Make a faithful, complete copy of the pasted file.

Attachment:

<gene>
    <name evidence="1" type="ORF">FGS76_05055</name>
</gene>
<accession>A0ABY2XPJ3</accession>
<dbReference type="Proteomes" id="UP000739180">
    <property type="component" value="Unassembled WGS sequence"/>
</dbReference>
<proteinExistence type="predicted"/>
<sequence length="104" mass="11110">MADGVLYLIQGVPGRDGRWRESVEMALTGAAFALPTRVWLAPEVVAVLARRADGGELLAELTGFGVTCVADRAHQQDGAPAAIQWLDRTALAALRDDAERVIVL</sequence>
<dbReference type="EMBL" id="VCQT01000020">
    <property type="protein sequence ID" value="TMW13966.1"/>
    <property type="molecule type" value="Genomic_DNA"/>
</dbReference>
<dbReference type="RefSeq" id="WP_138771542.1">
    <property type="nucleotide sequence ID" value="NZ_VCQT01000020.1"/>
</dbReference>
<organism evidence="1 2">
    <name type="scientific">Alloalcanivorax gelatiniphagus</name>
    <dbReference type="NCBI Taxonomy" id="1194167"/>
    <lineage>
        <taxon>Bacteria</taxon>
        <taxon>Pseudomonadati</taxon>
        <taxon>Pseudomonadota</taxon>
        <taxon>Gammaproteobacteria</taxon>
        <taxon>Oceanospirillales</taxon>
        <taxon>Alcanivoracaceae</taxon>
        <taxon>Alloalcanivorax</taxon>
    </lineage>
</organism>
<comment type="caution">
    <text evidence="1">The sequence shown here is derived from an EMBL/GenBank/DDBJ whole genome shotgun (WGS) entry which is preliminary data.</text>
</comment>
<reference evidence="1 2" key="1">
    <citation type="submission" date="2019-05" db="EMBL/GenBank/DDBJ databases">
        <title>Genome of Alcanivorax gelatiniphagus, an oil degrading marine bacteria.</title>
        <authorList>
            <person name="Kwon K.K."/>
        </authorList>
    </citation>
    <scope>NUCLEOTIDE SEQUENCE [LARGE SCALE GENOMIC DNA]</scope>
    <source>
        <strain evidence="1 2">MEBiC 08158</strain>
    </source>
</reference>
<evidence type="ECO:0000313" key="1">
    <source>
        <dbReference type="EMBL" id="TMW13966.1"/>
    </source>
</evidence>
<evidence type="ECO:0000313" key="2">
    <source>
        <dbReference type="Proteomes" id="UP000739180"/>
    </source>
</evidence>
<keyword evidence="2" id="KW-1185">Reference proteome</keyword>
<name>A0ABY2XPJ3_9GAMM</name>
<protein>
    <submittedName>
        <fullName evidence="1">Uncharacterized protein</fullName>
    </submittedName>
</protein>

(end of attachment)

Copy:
<gene>
    <name evidence="1" type="ORF">FGS76_05055</name>
</gene>
<accession>A0ABY2XPJ3</accession>
<dbReference type="Proteomes" id="UP000739180">
    <property type="component" value="Unassembled WGS sequence"/>
</dbReference>
<proteinExistence type="predicted"/>
<sequence length="104" mass="11110">MADGVLYLIQGVPGRDGRWRESVEMALTGAAFALPTRVWLAPEVVAVLARRADGGELLAELTGFGVTCVADRAHQQDGAPAAIQWLDRTALAALRDDAERVIVL</sequence>
<dbReference type="EMBL" id="VCQT01000020">
    <property type="protein sequence ID" value="TMW13966.1"/>
    <property type="molecule type" value="Genomic_DNA"/>
</dbReference>
<dbReference type="RefSeq" id="WP_138771542.1">
    <property type="nucleotide sequence ID" value="NZ_VCQT01000020.1"/>
</dbReference>
<organism evidence="1 2">
    <name type="scientific">Alloalcanivorax gelatiniphagus</name>
    <dbReference type="NCBI Taxonomy" id="1194167"/>
    <lineage>
        <taxon>Bacteria</taxon>
        <taxon>Pseudomonadati</taxon>
        <taxon>Pseudomonadota</taxon>
        <taxon>Gammaproteobacteria</taxon>
        <taxon>Oceanospirillales</taxon>
        <taxon>Alcanivoracaceae</taxon>
        <taxon>Alloalcanivorax</taxon>
    </lineage>
</organism>
<comment type="caution">
    <text evidence="1">The sequence shown here is derived from an EMBL/GenBank/DDBJ whole genome shotgun (WGS) entry which is preliminary data.</text>
</comment>
<reference evidence="1 2" key="1">
    <citation type="submission" date="2019-05" db="EMBL/GenBank/DDBJ databases">
        <title>Genome of Alcanivorax gelatiniphagus, an oil degrading marine bacteria.</title>
        <authorList>
            <person name="Kwon K.K."/>
        </authorList>
    </citation>
    <scope>NUCLEOTIDE SEQUENCE [LARGE SCALE GENOMIC DNA]</scope>
    <source>
        <strain evidence="1 2">MEBiC 08158</strain>
    </source>
</reference>
<evidence type="ECO:0000313" key="1">
    <source>
        <dbReference type="EMBL" id="TMW13966.1"/>
    </source>
</evidence>
<evidence type="ECO:0000313" key="2">
    <source>
        <dbReference type="Proteomes" id="UP000739180"/>
    </source>
</evidence>
<keyword evidence="2" id="KW-1185">Reference proteome</keyword>
<name>A0ABY2XPJ3_9GAMM</name>
<protein>
    <submittedName>
        <fullName evidence="1">Uncharacterized protein</fullName>
    </submittedName>
</protein>